The loss of Seth Russell could wind up taking No. 2 Baylor out of the College Football Playoff race, but at the same time, it could have another impact.
Corey Coleman may get a level of Heisman Trophy buzz that’s been a rarity for wide receivers over the past 24 years.
That’s how long it’s been since Desmond Howard won, a moment that will be honored next season on that vote’s silver anniversary. But that 25 years is on the horizon is sobering, showing how far pass-catchers have fallen since Howard and Tim Brown, who won four years before him.
Yes, Larry Fitzgerald made a serious run, finishing second to Jason White in 2003, but since Howard, five receivers in all have been fifth or higher in voting. The last came a year ago in Amari Cooper, who took third, 227 points behind Melvin Gordon for second.
The blame can be put on the love affair with quarterbacks, which led to Michael Crabtree finishing a spot behind his QB Graham Harrell in 2008. The fact remains, though, that Brown and Howard were also involved in the return games (Fitzgerald wasn’t, making his finish the best for a player who only played WR) and it’s a reality that could end up hurting Coleman.
A season ago he averaged 26.4 yards per kickoff return last season, and would have a 73-yard punt return for a score this year against Rice, had it not been erased by penalty. But he hasn’t registered a return since Oct. 3.
The receiving numbers are spectacular even without any more special team stats, as Coleman leads the nation with 15.4 points per game behind 18 touchdowns — that’s more than any FBS receiver had last season — and is fourth in receiving yards (962) and yards per game (137.4). But as history shows us, getting the ball in his hands more could only benefit his cause.
All that being said, Coleman is well behind a number of contenders in the Heisman race, sitting seventh in the latest odds.
But if he can continue that same level of production with true freshman Jarrett Stidham at the controls — and given Art Briles track record with a run of Robert Griffin III, Nick Florence, Bryce Petty and Russell, there’s a good chance he’ll put up gaudy stats — the WR’s numbers could look even more impressive.
It may not be enough to catch up with LSU’s Leonard Fournette, but it could give pass-catchers one of their best chances in years, or at the very least give Coleman a trip to New York for the ceremony, especially if Baylor keeps rolling with the WR at the center.
Like Baylor’s fortunes could change minus Russell, the Forecaster’s latest cyber ballot looks different too as Florida State’s Dalvin Cook falls out and TCU’s Trevone Boykin rises.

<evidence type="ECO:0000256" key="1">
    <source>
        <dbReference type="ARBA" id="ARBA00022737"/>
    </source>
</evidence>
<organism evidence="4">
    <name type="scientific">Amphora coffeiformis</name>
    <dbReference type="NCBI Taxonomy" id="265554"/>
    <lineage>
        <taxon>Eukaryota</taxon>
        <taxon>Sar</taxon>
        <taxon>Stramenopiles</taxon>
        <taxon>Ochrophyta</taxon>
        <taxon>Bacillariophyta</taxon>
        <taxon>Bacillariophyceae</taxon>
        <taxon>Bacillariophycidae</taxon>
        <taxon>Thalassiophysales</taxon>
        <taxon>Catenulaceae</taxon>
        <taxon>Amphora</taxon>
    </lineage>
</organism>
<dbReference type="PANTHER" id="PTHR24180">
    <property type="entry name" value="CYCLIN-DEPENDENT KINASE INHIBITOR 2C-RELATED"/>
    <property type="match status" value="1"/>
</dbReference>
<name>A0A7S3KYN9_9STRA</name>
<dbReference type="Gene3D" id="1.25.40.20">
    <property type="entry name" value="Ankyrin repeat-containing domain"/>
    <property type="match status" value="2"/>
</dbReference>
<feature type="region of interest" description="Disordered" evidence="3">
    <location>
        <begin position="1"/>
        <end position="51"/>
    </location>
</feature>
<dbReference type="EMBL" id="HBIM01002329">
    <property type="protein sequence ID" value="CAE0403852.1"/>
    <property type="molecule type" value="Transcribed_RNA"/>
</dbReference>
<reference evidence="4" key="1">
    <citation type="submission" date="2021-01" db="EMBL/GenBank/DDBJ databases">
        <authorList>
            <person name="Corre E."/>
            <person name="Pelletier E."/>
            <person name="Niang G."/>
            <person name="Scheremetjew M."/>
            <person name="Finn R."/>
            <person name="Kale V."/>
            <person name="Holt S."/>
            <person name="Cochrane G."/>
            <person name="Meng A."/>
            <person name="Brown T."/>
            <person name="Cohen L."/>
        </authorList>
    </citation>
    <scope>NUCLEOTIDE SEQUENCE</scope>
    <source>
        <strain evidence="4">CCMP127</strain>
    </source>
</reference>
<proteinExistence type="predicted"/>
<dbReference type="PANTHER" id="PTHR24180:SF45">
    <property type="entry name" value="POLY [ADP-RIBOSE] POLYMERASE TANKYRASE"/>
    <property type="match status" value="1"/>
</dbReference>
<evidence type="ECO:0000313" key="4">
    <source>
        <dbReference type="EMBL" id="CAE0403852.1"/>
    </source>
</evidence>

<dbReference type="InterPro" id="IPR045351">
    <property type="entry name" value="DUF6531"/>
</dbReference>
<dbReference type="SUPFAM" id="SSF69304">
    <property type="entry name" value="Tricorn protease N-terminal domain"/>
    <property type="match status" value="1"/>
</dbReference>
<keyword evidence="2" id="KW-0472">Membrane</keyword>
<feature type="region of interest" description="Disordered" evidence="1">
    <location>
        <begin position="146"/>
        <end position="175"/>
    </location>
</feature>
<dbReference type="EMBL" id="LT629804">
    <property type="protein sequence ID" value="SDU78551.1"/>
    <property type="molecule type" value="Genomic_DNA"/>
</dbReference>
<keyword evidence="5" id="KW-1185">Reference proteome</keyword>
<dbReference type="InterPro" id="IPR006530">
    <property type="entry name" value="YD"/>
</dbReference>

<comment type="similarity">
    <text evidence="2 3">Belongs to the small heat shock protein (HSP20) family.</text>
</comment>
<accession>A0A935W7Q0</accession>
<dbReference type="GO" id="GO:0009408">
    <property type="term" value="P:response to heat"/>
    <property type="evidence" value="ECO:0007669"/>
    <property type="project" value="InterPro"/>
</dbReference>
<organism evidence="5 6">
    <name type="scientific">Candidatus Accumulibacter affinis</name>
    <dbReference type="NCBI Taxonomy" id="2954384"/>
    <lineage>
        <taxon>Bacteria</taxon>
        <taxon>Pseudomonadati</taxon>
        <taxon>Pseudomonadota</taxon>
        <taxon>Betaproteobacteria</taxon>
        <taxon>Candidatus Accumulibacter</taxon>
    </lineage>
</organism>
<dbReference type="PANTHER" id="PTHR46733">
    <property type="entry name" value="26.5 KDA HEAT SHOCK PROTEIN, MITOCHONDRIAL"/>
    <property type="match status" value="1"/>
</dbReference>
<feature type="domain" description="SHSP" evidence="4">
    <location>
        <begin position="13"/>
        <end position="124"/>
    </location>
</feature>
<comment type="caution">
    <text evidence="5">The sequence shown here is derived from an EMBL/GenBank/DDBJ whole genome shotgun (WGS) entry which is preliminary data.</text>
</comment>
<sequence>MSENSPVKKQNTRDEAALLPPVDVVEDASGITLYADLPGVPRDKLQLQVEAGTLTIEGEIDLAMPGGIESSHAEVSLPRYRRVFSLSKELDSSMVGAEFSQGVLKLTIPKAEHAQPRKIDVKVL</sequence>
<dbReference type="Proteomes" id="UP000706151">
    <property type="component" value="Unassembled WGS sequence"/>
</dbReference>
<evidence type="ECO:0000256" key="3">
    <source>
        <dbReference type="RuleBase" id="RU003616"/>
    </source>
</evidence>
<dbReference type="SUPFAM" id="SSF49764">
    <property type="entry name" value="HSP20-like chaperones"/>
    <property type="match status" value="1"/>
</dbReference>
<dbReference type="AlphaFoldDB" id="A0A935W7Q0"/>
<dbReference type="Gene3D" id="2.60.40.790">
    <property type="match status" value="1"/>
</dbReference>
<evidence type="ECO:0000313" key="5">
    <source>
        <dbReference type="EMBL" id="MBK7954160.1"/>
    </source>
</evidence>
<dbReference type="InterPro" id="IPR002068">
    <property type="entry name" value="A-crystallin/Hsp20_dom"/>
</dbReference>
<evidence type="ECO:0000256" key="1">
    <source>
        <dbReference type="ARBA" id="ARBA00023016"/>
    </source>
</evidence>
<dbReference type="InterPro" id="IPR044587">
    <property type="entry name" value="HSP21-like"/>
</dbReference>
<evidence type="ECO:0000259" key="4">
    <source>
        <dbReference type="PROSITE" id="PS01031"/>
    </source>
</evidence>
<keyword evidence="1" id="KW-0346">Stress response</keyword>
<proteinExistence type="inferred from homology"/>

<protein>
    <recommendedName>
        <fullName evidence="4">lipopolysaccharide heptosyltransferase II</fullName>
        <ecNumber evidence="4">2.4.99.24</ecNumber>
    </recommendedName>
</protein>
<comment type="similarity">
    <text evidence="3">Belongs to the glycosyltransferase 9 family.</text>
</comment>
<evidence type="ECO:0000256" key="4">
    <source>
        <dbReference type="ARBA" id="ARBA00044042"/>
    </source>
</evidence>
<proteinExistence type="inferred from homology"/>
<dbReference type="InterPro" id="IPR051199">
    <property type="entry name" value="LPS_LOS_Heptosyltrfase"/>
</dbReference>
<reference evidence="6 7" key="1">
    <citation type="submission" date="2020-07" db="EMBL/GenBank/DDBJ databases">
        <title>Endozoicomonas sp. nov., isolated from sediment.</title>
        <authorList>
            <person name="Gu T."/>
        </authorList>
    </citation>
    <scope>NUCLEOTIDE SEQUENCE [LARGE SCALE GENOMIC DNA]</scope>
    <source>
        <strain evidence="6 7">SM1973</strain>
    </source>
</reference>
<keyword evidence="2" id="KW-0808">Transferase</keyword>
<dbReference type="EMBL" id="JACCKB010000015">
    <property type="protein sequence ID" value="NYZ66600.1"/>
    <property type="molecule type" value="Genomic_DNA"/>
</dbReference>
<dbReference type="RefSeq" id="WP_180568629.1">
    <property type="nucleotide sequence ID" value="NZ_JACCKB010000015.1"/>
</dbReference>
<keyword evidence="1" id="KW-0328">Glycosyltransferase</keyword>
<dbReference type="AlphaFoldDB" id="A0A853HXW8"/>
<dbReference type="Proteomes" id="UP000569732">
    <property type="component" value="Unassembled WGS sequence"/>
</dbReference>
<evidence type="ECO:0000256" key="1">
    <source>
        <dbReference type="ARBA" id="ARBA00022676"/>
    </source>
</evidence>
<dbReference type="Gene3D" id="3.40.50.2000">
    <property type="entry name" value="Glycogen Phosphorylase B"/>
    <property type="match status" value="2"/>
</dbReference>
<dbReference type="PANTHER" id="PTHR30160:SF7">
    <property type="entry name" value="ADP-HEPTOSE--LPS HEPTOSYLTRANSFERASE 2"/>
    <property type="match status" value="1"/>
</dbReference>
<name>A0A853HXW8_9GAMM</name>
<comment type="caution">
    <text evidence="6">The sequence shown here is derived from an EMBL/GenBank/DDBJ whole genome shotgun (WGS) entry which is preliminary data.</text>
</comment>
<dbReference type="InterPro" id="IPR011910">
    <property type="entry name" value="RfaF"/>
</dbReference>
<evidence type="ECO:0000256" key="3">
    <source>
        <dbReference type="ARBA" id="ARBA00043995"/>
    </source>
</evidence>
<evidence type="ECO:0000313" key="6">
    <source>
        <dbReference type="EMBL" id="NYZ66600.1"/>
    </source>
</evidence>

Whether Coleman rises or falls in the eyes of voters after Russell’s injury, it’s clear it only helps Boykin. He no longer has to deal with a player at his own position in his own conference putting up just as impressive numbers. He struggled against this week’s opponent, West Virginia, a year ago in totaling 215 yards, including 166 through the air, and two touchdowns. But Boykin is on a roll, averaging 467.5 yards the past two games with nine scores and that should continue against a Mountaineers defense that has allowed 44 (Oklahoma), 33 (Oklahoma State) and 62 (Baylor) the last three games.
It was supposed to be another week before Watson emerged as the ACC’s best bet, when he and the Tigers host Florida State. Cook’s day in the loss to Georgia Tech, in which he had a pedestrian 82 yards and a TD and 50 yards receiving, aided Watson’s cause. So too, does the Clemson QB’s play as he ran for a season-high 98 yards and a score and completed 78.9 percent of his passes in the rout of Miami. He’s poised for another big day against NC State, against whom Watson had 329 total yards and four scores.
He’s come out of nowhere to become a factor, rattling off five straight games of at least 109 yards and in the last four games (including a Cardinal record 243 against UCLA) has had all-purpose days of 303 yards, 260, 369 and 300. The West is without another strong candidate, and if McCaffrey and Stanford keeps rolling going into that regular-season finale against No. 9 Notre Dame, he may position himself as one of the strongest challengers to Fournette. There are certain shades of 2009 when another Stanford RB, Toby Gerhart, and an SEC back (Mark Ingram) delivered one of the closest races in history.
As mentioned above, he still managed 132 yards of offense in the loss in Atlanta, but that was a Yellow Jackets defense that went into Week 8 ranked 84th in the nation against the rush. Cook was also coming off two momentum-building games in which he had 492 total yards. He’s still over 1,000 yards rushing on the season and has a chance against Watson and Clemson to steal the show, but like the Seminoles’ standing in the CFP conversation, Cook is fading at the moment.
J.T. Barrett returned to the starting QB job, and was sensational against Rutgers, throwing for 223 yards and three scores and running for 101 and two more TDs. Elliott did have 142 yards and a pair of touchdowns, but this was the promise of the Buckeyes’ offense at the beginning of the season, that they had an embarrassment of talent and calling any of them a Heisman candidate was a disservice to the others. That’s where we’re at with the right playmaker at the controls, and while Elliott may keep his string of 100-yard games rolling, he’s going to have a hard time keeping the focus on himself if Barrett keeps playing at this level.
This spot has nothing to do with Lynch’s production, as he sits fifth in the nation in pass efficiency at 175.7 and is eighth in total offense with an average of 355.9 yards. The problem is that schedule, at least this week, as Memphis faces two-win Tulane. Getting 5-1 Navy and back-to-backs against No. 18 Houston and No. 21 Temple will aid his cause, but as other candidates face bigger matchups, the realities of a Power-5 slate will hurt Lynch in Week 9.